Sun Cluster 3.1 Data Services Developer's Guide


This section describes the outputs that Agent Builder generates.

Source and Binary Files

The Resource Group Manager (RGM)—which manages resource groups and ultimately, resources on a cluster—works on a callback model. When specific events happen, such as a node failure, the RGM calls the resource type's methods for each of the resources running on the affected node. For example, the RGM calls the Stop method to stop a resource running on the affected node and then calls the resource's Start method to start the resource on a different node. (See RGM Model, Callback Methods and the rt_callbacks(1HA) man page for more information on this model).

To support this model, Agent Builder generates (in the install_directory/rt_name/bin directory) eight executable programs (C) or scripts (ksh) that serve as callback methods.

Note –

Strictly speaking, the rt_name_probe program, which implements a fault monitor, is not a callback program. The RGM does not directly call rt_name_probe but rather calls rt_name_monitor_start and rt_name_monitor_stop, which start and stop the fault monitor by calling rt_name_probe.

The eight methods that Agent Builder generates are:

Refer to the rt_callbacks(1HA) man page for specific information on each of these methods.

In the install_directory/rt_name/src directory (C output), Agent Builder generates the following files:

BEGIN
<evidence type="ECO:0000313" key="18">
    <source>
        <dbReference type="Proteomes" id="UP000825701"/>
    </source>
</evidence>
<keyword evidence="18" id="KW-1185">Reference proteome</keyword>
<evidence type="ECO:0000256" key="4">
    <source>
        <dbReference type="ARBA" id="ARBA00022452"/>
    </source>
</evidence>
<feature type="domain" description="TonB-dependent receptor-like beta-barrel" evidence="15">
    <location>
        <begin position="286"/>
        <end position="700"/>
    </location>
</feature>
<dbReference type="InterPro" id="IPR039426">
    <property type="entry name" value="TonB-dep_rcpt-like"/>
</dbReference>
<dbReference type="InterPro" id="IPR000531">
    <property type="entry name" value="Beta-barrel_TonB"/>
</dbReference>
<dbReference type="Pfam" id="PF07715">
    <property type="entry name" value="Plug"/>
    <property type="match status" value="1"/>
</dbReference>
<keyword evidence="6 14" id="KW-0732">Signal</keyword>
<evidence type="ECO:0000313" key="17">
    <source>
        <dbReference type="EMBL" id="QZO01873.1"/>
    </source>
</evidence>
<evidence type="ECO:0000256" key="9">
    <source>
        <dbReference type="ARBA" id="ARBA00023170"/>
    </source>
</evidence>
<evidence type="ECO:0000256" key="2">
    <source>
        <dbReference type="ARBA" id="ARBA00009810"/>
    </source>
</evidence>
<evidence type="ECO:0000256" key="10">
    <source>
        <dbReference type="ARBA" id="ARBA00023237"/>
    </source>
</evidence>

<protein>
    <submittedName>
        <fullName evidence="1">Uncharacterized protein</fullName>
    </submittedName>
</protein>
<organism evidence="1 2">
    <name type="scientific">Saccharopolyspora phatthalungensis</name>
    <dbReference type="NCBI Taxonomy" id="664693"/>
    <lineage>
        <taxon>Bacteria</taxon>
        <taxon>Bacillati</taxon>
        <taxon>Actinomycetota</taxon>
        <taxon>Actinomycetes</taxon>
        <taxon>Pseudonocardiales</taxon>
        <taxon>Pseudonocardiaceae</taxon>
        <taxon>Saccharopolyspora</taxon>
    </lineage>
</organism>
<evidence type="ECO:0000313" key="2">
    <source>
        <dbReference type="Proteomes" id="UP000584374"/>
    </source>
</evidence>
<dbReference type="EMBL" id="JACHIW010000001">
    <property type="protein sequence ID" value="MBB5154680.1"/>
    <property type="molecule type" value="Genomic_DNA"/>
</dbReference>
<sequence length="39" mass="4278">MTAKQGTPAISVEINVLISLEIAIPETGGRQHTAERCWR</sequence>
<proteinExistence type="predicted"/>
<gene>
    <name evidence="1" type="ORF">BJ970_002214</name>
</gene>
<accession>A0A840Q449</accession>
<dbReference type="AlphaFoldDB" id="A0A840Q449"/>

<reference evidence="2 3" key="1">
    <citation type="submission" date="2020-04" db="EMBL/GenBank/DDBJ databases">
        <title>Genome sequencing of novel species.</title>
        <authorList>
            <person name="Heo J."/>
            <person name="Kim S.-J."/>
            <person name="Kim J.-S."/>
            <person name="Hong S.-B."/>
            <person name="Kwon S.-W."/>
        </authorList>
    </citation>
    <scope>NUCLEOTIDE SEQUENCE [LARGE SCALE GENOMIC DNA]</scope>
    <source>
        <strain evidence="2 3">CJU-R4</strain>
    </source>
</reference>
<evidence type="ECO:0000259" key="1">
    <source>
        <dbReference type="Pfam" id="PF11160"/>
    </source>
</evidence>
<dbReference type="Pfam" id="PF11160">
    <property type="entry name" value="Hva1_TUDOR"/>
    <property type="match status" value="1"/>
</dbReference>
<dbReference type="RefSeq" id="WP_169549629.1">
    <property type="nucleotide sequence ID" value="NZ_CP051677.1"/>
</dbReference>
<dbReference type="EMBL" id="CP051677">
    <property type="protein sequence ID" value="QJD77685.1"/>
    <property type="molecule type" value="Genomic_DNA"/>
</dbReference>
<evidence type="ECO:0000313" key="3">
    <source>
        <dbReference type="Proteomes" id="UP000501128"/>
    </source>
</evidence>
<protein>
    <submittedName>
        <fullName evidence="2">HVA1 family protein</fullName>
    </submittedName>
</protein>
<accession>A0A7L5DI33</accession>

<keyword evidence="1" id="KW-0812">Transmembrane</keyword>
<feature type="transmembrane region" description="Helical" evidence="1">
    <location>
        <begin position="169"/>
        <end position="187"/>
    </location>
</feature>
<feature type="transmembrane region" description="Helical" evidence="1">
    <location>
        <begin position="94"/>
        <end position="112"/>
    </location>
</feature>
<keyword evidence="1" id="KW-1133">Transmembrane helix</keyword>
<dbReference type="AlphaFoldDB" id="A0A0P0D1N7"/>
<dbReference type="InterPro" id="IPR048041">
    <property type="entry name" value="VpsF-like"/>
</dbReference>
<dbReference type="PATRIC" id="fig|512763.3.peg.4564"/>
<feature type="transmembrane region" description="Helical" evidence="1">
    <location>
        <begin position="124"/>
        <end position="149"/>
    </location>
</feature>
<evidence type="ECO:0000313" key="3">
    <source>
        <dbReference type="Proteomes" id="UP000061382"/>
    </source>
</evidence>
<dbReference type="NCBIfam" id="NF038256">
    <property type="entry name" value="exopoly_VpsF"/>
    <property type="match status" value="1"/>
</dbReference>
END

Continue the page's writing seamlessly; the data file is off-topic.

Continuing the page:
Agent Builder links the rt_name.o file to each of the method .o files to create the executables in the install_directory/rt_name/bin directory.

For ksh output, the install_directory/rt_name/bin and install_directory/rt_name/src directories are identical—each contains the eight executable scripts corresponding to the seven callback methods and the PROBE method.

Note –

The ksh output includes two compiled utility programs (gettime and gethostnames) that certain of the callback methods require for getting the time and probing.

You can edit the source code, run the make command to recompile the code, and when you are finished, run the make pkg command to generate a new package. To support making changes to the source code, Agent Builder embeds comments in the source code at appropriate locations to add code. See Editing the Generated Source Code.

Utility Scripts and Man Pages

Once you have generated a resource type and installed its package on a cluster, you must still get an instance (resource) of the resource type running on a cluster, generally by using administrative commands or SunPlex Manager. However, as a convenience, Agent Builder generates a customized utility script for this purpose (the start script) as well as scripts for stopping and removing a resource of the target resource type. These three scripts, located in the install_directory/rt_name/util directory, do the following:

Note –

You can only use the remove script with a resource started by the corresponding start script because these scripts use internal conventions to name resources and resource groups.

Agent Builder names these scripts by appending the application name to the script names. For example, if the application name is ftp, the scripts are called startftp, stopftp, and removeftp.